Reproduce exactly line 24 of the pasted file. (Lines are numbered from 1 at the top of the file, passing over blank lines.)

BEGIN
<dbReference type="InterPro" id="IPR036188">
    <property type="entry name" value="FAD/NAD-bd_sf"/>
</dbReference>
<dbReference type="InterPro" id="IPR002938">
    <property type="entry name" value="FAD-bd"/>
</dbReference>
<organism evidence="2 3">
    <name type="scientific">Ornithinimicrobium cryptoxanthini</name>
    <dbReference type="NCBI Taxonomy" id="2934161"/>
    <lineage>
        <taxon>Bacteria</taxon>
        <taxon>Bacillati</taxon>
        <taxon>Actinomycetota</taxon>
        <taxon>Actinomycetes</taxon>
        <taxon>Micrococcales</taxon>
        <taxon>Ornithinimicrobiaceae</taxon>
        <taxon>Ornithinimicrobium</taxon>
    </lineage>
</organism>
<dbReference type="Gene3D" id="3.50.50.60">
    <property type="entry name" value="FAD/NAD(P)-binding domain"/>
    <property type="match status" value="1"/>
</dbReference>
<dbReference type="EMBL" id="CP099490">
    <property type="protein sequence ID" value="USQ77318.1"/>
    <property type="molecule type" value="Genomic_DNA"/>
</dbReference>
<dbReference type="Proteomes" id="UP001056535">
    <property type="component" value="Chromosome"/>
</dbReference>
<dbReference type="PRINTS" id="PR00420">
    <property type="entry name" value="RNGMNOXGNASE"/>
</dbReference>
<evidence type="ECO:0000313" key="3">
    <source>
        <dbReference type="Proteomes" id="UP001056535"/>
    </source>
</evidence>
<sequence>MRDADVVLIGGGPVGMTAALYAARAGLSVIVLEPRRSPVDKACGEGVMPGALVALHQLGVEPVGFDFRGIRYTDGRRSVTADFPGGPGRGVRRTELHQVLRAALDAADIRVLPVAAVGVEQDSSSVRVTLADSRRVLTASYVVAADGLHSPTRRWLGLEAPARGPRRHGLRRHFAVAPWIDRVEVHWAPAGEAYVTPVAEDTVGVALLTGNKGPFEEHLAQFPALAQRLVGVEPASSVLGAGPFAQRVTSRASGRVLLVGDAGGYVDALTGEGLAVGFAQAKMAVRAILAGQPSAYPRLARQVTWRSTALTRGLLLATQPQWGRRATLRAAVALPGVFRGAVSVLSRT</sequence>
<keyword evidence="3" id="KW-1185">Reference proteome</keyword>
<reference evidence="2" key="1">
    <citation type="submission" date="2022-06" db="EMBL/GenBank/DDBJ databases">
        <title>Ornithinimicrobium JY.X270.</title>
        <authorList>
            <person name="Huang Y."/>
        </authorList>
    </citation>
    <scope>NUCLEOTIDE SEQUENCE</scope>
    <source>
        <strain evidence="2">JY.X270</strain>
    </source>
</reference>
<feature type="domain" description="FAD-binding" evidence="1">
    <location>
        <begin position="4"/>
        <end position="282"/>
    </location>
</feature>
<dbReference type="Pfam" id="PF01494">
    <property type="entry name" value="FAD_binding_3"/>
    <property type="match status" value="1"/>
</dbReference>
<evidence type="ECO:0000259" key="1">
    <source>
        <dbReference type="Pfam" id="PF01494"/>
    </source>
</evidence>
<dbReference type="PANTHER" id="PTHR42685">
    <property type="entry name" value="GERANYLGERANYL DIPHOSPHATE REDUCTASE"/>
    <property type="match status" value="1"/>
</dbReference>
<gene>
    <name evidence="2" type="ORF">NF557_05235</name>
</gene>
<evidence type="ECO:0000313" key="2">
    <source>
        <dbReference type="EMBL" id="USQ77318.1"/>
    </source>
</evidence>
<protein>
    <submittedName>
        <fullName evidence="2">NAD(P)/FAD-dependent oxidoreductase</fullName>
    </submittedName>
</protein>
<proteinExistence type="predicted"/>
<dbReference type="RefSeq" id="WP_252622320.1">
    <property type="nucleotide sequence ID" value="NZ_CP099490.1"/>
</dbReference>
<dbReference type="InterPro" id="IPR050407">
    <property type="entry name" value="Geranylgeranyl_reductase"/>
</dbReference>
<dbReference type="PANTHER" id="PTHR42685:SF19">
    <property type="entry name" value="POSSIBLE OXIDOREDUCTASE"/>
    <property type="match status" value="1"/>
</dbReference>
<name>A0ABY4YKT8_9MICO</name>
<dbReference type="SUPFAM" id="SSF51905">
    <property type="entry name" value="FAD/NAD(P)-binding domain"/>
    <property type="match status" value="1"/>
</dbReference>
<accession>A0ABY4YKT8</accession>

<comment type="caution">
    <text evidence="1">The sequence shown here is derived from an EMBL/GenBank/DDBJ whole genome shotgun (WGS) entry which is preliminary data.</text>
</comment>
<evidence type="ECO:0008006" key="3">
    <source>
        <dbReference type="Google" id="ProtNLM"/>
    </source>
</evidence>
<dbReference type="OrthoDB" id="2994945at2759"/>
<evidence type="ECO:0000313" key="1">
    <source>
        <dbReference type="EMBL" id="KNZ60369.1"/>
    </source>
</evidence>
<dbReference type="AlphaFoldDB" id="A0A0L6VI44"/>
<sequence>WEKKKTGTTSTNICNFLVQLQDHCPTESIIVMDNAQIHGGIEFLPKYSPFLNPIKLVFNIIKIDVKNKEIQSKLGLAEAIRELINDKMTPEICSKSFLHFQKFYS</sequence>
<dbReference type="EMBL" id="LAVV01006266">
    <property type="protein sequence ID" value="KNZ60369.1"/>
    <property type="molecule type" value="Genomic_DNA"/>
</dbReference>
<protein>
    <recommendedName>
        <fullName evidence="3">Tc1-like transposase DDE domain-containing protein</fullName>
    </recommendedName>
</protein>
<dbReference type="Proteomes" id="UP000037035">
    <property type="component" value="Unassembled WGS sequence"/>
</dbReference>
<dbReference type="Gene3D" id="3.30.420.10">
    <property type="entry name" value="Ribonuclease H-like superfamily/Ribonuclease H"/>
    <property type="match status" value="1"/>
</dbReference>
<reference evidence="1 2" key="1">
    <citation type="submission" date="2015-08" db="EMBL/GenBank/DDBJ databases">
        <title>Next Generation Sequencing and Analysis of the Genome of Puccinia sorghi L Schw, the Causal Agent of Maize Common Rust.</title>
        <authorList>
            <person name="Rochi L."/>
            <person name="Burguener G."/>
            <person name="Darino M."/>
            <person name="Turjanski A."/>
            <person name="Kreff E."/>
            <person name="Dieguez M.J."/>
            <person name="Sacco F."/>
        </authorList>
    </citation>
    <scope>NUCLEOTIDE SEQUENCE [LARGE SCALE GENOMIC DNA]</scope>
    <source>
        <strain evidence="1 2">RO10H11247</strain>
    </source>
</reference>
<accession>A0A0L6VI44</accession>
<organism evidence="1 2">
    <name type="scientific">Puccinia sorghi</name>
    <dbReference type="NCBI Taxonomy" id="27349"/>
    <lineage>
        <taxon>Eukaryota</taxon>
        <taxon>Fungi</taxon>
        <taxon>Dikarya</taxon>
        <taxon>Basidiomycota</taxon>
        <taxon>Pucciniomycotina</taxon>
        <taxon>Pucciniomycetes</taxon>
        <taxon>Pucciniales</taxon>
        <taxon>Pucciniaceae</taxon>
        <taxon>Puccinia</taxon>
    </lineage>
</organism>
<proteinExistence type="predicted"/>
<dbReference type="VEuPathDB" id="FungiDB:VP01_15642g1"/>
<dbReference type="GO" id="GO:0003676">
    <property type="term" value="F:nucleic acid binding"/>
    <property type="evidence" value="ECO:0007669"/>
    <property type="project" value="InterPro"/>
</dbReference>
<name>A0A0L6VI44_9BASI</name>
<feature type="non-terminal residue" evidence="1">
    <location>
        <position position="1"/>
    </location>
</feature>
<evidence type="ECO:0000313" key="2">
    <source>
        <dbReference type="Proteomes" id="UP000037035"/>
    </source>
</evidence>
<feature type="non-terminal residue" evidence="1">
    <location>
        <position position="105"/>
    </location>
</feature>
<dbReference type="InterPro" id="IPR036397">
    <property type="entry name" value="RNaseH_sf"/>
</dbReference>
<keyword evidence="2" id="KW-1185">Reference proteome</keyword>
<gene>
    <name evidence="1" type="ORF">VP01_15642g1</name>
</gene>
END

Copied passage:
<dbReference type="EMBL" id="CP099490">